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2010 Carmel ''consuming fire'' - Seraphim (AFP photo)
(Carmel 2010.12.03 AFP -Ârëtz)

A raging, consuming, tower of fire, advancing like a living being; corrupted to "seraphim". The combinative form is "…" (sᵊraphꞋ …; a consuming tower of fire of…).

in Yᵊsha•yâhu 6.2… "are depicted as composite semi-divine beings with three pairs of wings; they stand, fly, and proclaim [--]'s ineffable [Qodësh] before the divine throne. As guardians of a throne they recall the [kᵊruv•im] in Yᵊkhëz•qeil 1, although unlike the latter they do not serve as a divine [Mërkâv•âh]." (Ency. Jud. 14.1179-80). This seems to be a way of depicting Hittite and other deities as mere slaves who "proclaim [--]'s ineffable [Qodësh]" and a Mërkâv•âh that carries Him around like a King on their shoulders.

saraph 6-winged Hittite basalt 65x35cm Tel Halaf Iraq EJ1179 Walters Art Gallery Baltimore Md
Click to enlarge – Six-winged Hittite basalt relief, 65x35.5 cm from Tel Halaf, Iraq (Ency. Jud. 14.1179, Walters Art Gallery, Baltimore, Md.)

Such prohibited (or demoted) deities, typically fear-inspiring war ensigns that can fly and deliver a fearsome, fiery bite, may uncomfortably parallel military unit logos (e.g., Roman ensigns) and sports mascots.

"A basalt relief from [Tel Khalaph, Iraq] shows a composite deity with three pairs of wings, holding a snake in each hand. This figure resembles the seraphim of [Yᵊsha•yâhu] 6…" (Ency. Jud., 14.1179).

Seraph, Ein Gedi (scienceblogs.com)
Click to enlarge
(Atractaspis engaddensis)

Also the name of a snake, known variously as the mole viper, or , burrowing asp, stiletto snake, side-stabbing snake (see close-up below, showing side fang that makes this snake impossible to handle with normal means), and Father of Death. The scientific nomenclature, Atractaspis engaddensis, derives from yet another of its names: ; (scienceblogs).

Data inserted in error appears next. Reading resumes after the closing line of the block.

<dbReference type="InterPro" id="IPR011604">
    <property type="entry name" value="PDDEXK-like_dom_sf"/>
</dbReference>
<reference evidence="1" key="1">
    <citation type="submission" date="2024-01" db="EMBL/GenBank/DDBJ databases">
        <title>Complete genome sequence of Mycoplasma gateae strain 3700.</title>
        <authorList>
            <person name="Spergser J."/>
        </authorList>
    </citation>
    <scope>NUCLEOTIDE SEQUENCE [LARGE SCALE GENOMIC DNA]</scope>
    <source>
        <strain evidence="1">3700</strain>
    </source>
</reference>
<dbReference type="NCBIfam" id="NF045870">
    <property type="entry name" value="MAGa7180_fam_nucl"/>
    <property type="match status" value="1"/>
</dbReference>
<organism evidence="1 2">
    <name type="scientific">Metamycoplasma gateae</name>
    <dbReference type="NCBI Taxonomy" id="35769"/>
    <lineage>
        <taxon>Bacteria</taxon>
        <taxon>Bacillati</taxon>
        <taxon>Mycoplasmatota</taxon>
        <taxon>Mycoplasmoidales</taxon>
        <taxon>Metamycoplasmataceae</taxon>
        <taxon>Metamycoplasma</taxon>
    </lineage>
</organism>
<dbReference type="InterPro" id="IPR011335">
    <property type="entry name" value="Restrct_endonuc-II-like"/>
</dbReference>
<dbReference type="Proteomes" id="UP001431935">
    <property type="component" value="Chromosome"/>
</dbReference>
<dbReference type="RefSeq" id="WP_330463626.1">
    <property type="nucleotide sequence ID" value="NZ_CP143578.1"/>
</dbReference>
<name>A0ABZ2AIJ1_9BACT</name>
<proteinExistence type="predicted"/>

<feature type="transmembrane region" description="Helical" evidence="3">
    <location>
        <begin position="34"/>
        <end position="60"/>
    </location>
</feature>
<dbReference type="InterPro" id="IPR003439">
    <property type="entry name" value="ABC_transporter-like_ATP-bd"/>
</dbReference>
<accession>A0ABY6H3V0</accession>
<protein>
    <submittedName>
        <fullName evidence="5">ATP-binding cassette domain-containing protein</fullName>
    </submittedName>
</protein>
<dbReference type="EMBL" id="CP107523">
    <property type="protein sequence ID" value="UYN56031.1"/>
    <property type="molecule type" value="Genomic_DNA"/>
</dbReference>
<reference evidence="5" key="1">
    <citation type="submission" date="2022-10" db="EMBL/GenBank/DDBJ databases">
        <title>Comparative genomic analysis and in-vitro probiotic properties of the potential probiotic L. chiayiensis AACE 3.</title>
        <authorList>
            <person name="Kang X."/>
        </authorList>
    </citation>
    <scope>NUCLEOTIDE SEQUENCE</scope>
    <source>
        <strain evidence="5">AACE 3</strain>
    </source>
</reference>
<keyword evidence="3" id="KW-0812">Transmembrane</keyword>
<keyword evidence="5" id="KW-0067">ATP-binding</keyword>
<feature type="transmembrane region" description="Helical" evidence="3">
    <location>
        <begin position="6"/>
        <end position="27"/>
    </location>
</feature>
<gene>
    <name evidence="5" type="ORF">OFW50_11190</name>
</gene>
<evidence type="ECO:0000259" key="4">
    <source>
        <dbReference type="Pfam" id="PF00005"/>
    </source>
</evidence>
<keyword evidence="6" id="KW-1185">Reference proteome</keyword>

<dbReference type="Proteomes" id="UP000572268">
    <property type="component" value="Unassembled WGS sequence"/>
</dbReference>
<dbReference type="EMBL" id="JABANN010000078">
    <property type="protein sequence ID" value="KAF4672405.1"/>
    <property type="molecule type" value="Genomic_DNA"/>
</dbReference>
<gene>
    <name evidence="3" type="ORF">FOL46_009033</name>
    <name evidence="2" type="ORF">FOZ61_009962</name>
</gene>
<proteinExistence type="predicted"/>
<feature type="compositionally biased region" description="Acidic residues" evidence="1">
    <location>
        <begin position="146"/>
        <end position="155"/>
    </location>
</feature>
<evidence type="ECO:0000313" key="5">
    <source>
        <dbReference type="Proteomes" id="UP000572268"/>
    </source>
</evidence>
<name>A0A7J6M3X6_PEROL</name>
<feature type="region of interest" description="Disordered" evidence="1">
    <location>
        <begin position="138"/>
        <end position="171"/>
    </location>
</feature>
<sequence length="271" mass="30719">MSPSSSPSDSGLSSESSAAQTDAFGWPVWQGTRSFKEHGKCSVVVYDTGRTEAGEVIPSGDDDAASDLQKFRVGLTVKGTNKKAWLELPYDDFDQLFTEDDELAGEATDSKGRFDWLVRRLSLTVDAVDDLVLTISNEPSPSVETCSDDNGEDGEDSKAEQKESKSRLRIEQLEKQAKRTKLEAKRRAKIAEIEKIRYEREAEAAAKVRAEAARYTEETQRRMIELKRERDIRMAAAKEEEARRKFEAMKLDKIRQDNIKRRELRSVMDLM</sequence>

An unidentified snake expert at a snake park, upon identifying this species of viper, reported to a bite victim: "It's a Stiletto snake aka Burrowing Asp. Highly venomous, a Cytotoxic poison, no anti-venom—but don't worry, you won't die…" Another bite victim reported: the bite site turned immediately navy blue and an intense burning sensation started. If any breeze even slightly touches your arm the burning sensation intensifies extremely… The swelling immediately starts at the bite site. The glands and dry mouth hang around for about 12 hours. On the 2nd day the burning sensation subsides. The swelling and headache persist for 3 days. On the 4th day the swelling starts going down. By the 5th day the swelling is down a lot but the bitten finger took about 3 months before I could bend it normally again. Problems with the bite site persist for at least 6-8 months after the bite.

Seraph, head with side fang (www.snake-man.co.il)
Click to enlarge
(Atractaspis engaddensis)

This fits with the description of making the trek to gaze at the (bᵊ-Mi•dᵊbar 21.4-9) and, about 4 days later (excepting small children, ill and elderly) the bite victim improves.

Also, by allusion to its "raging fiery venom," the Atractaspis engaddensis is called the " , as well as "burrowing viper," "mole viper" or "stiletto snake" – "Highly venomous, a Cytotoxic poison, no anti-venom - but don't worry, you won't die…" (scienceblogs.com).

Its fangs protrude from the sides of its mouth, striking sideways by swinging its head to the sides. This makes this viper so dangerous that not even the most experienced snake handlers dare handle this snake in a conventional manner. Researchers needing venom to study must first use tongs to manipulate the viper into a custom-fitted glass tube, so that only its head protrudes and it cannot swing its head in any direction, before they can safely handle this snake—more accurately, handling the tail of the snake, (to keep it in place in the tube) and handling the tube to milk its fangs for venom.

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